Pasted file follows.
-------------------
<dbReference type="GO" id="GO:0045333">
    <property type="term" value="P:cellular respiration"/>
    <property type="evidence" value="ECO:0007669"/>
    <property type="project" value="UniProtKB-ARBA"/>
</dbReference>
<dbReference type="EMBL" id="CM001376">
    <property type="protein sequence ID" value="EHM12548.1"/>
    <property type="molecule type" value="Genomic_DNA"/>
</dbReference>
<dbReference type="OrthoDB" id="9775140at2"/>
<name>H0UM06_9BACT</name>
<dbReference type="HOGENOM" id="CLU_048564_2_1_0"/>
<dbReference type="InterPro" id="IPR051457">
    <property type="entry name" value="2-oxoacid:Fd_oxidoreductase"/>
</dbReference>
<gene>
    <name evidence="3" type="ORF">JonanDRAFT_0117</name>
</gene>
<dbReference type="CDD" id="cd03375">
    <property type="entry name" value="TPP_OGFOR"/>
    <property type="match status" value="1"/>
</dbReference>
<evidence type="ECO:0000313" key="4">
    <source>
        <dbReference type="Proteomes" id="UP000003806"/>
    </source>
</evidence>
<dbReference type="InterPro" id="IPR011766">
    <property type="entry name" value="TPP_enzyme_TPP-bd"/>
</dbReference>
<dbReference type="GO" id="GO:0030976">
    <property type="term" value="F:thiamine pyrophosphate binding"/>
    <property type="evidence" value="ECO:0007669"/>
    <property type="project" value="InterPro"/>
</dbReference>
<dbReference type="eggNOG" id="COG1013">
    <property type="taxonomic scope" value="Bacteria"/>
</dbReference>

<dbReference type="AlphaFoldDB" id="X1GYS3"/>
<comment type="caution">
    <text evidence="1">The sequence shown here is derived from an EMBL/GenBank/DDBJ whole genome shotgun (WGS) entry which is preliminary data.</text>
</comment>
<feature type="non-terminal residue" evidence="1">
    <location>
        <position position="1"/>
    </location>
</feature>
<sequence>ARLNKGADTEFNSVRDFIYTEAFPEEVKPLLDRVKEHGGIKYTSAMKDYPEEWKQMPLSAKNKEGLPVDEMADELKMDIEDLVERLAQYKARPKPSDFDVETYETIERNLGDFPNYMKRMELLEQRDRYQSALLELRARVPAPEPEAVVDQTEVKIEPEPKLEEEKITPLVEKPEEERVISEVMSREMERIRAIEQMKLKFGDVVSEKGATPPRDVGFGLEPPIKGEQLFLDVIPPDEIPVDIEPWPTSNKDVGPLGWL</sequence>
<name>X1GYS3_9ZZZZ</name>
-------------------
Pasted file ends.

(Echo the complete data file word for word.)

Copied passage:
<dbReference type="GO" id="GO:0045333">
    <property type="term" value="P:cellular respiration"/>
    <property type="evidence" value="ECO:0007669"/>
    <property type="project" value="UniProtKB-ARBA"/>
</dbReference>
<dbReference type="EMBL" id="CM001376">
    <property type="protein sequence ID" value="EHM12548.1"/>
    <property type="molecule type" value="Genomic_DNA"/>
</dbReference>
<dbReference type="OrthoDB" id="9775140at2"/>
<name>H0UM06_9BACT</name>
<dbReference type="HOGENOM" id="CLU_048564_2_1_0"/>
<dbReference type="InterPro" id="IPR051457">
    <property type="entry name" value="2-oxoacid:Fd_oxidoreductase"/>
</dbReference>
<gene>
    <name evidence="3" type="ORF">JonanDRAFT_0117</name>
</gene>
<dbReference type="CDD" id="cd03375">
    <property type="entry name" value="TPP_OGFOR"/>
    <property type="match status" value="1"/>
</dbReference>
<evidence type="ECO:0000313" key="4">
    <source>
        <dbReference type="Proteomes" id="UP000003806"/>
    </source>
</evidence>
<dbReference type="InterPro" id="IPR011766">
    <property type="entry name" value="TPP_enzyme_TPP-bd"/>
</dbReference>
<dbReference type="GO" id="GO:0030976">
    <property type="term" value="F:thiamine pyrophosphate binding"/>
    <property type="evidence" value="ECO:0007669"/>
    <property type="project" value="InterPro"/>
</dbReference>
<dbReference type="eggNOG" id="COG1013">
    <property type="taxonomic scope" value="Bacteria"/>
</dbReference>

<dbReference type="AlphaFoldDB" id="X1GYS3"/>
<comment type="caution">
    <text evidence="1">The sequence shown here is derived from an EMBL/GenBank/DDBJ whole genome shotgun (WGS) entry which is preliminary data.</text>
</comment>
<feature type="non-terminal residue" evidence="1">
    <location>
        <position position="1"/>
    </location>
</feature>
<sequence>ARLNKGADTEFNSVRDFIYTEAFPEEVKPLLDRVKEHGGIKYTSAMKDYPEEWKQMPLSAKNKEGLPVDEMADELKMDIEDLVERLAQYKARPKPSDFDVETYETIERNLGDFPNYMKRMELLEQRDRYQSALLELRARVPAPEPEAVVDQTEVKIEPEPKLEEEKITPLVEKPEEERVISEVMSREMERIRAIEQMKLKFGDVVSEKGATPPRDVGFGLEPPIKGEQLFLDVIPPDEIPVDIEPWPTSNKDVGPLGWL</sequence>
<name>X1GYS3_9ZZZZ</name>